WASHINGTON (2/28/13)--Sen. Elizabeth Warren (D-Mass.), speaking to the Credit Union National Association's Governmental Affairs Conference here Wednesday, directed the spotlight to shine brightly on the credit union difference.
Across her state of Massachusetts--and all around the country--member-owned credit unions are looking out for people, she said. "That's what credit unions do-they work for their members."
| Dan Egan (left), president of the Massachusetts Credit Union League, and the new Democratic senator from that state, Sen. Elizabeth Warren, greet on the CUNA GAC stage. (CUNA photo)|
Remembering the unfolding of the country's recent financial crisis, the senator said that as one Wall Street banking scandal after another unfolded, credit unions remained a bright spot in the financial industry.
"Credit unions did not break this economy. They did not build business models around tricking their customers. When the economy faltered, they did not turn their backs on the families and small businesses that needed them.
"On the contrary, credit unions worked hard to lead our economic recovery, responsibly and reliably providing credit to their members that need it. The credit union motto says it all: 'not for profit, not for charity, but for service,'" said Warren, who was instrumental in setting up the Consumer Financial Protection Bureau before she won election to become Massachusetts' new senator.
Warren talked about the changes to the financial services market from a generation ago to the time the financial crisis hit. She said that by the time of the crisis some financial services providers no longer provided transparency for consumers on such things as terms for credit cards, checking accounts, mortgages and signature loans.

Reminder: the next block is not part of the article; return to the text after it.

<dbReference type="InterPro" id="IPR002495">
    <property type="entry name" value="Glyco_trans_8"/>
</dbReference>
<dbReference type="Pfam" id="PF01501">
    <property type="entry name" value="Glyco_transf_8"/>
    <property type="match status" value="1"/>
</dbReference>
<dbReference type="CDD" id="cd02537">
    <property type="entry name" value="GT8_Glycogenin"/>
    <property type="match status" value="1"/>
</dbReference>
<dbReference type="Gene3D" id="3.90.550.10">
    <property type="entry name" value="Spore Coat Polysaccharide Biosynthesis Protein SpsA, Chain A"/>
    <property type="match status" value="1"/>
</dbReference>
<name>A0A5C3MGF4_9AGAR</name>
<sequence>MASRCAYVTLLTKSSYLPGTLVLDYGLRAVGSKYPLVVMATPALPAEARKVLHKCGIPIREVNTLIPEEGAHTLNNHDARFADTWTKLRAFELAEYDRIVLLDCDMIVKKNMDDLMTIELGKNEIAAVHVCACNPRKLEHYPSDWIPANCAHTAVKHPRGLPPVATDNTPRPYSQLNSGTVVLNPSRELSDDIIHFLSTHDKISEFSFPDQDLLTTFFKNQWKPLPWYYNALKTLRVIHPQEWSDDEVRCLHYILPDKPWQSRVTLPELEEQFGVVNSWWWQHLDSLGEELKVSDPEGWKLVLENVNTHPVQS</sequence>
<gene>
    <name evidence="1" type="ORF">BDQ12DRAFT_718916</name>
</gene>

"While credit unions continued to provide clear, high-quality service for millions of Americans, a different form of pricing had become all too prevalent elsewhere. Too many credit card companies and mortgage lenders used a low advertised price on the front end to entice customers, and then made their real money with fees and charges and penalties and re-pricing on the back end. The costs and risks of products became harder to see, which meant that comparison shopping was almost impossible and the market became less and less efficient."
She said families and small financial institutions alike were hurt.
"Credit unions that wouldn't adopt a business model based on tricks and traps were competing with slick outfits that pretended to underprice them. In other words, the game was rigged--rigged against consumers and rigged against small financial institutions," Warren said.
"When I set up the Consumer Financial Protection Bureau, I wanted to increase transparency in the marketplace and to level the playing field for credit unions and other providers that want to do right by consumers."
Warren criticized GOP opposition to confirming a CFPB director and asked credit unions to encourage lawmakers to approve his appointment.